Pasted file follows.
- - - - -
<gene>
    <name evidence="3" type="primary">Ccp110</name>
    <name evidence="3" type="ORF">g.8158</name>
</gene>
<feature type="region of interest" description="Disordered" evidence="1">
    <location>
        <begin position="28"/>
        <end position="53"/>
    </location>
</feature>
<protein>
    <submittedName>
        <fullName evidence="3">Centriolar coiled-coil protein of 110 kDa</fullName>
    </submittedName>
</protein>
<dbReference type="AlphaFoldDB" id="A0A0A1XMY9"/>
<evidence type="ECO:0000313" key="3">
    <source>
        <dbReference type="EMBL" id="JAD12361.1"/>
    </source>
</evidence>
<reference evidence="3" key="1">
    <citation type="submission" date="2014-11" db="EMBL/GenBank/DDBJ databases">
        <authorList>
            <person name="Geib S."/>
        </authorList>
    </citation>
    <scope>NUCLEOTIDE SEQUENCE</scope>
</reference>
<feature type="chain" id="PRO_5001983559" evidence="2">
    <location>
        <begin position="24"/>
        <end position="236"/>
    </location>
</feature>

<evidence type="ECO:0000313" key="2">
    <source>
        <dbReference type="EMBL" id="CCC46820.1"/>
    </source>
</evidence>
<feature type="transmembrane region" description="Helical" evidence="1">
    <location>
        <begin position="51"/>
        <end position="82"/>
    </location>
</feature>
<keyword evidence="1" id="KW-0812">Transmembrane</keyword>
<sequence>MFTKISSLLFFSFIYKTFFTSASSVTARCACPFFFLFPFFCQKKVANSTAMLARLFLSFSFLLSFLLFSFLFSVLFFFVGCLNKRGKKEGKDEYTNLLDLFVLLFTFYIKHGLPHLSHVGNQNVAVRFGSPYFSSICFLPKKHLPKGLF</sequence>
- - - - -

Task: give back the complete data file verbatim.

<gene>
    <name evidence="3" type="primary">Ccp110</name>
    <name evidence="3" type="ORF">g.8158</name>
</gene>
<feature type="region of interest" description="Disordered" evidence="1">
    <location>
        <begin position="28"/>
        <end position="53"/>
    </location>
</feature>
<protein>
    <submittedName>
        <fullName evidence="3">Centriolar coiled-coil protein of 110 kDa</fullName>
    </submittedName>
</protein>
<dbReference type="AlphaFoldDB" id="A0A0A1XMY9"/>
<evidence type="ECO:0000313" key="3">
    <source>
        <dbReference type="EMBL" id="JAD12361.1"/>
    </source>
</evidence>
<reference evidence="3" key="1">
    <citation type="submission" date="2014-11" db="EMBL/GenBank/DDBJ databases">
        <authorList>
            <person name="Geib S."/>
        </authorList>
    </citation>
    <scope>NUCLEOTIDE SEQUENCE</scope>
</reference>
<feature type="chain" id="PRO_5001983559" evidence="2">
    <location>
        <begin position="24"/>
        <end position="236"/>
    </location>
</feature>

<evidence type="ECO:0000313" key="2">
    <source>
        <dbReference type="EMBL" id="CCC46820.1"/>
    </source>
</evidence>
<feature type="transmembrane region" description="Helical" evidence="1">
    <location>
        <begin position="51"/>
        <end position="82"/>
    </location>
</feature>
<keyword evidence="1" id="KW-0812">Transmembrane</keyword>
<sequence>MFTKISSLLFFSFIYKTFFTSASSVTARCACPFFFLFPFFCQKKVANSTAMLARLFLSFSFLLSFLLFSFLFSVLFFFVGCLNKRGKKEGKDEYTNLLDLFVLLFTFYIKHGLPHLSHVGNQNVAVRFGSPYFSSICFLPKKHLPKGLF</sequence>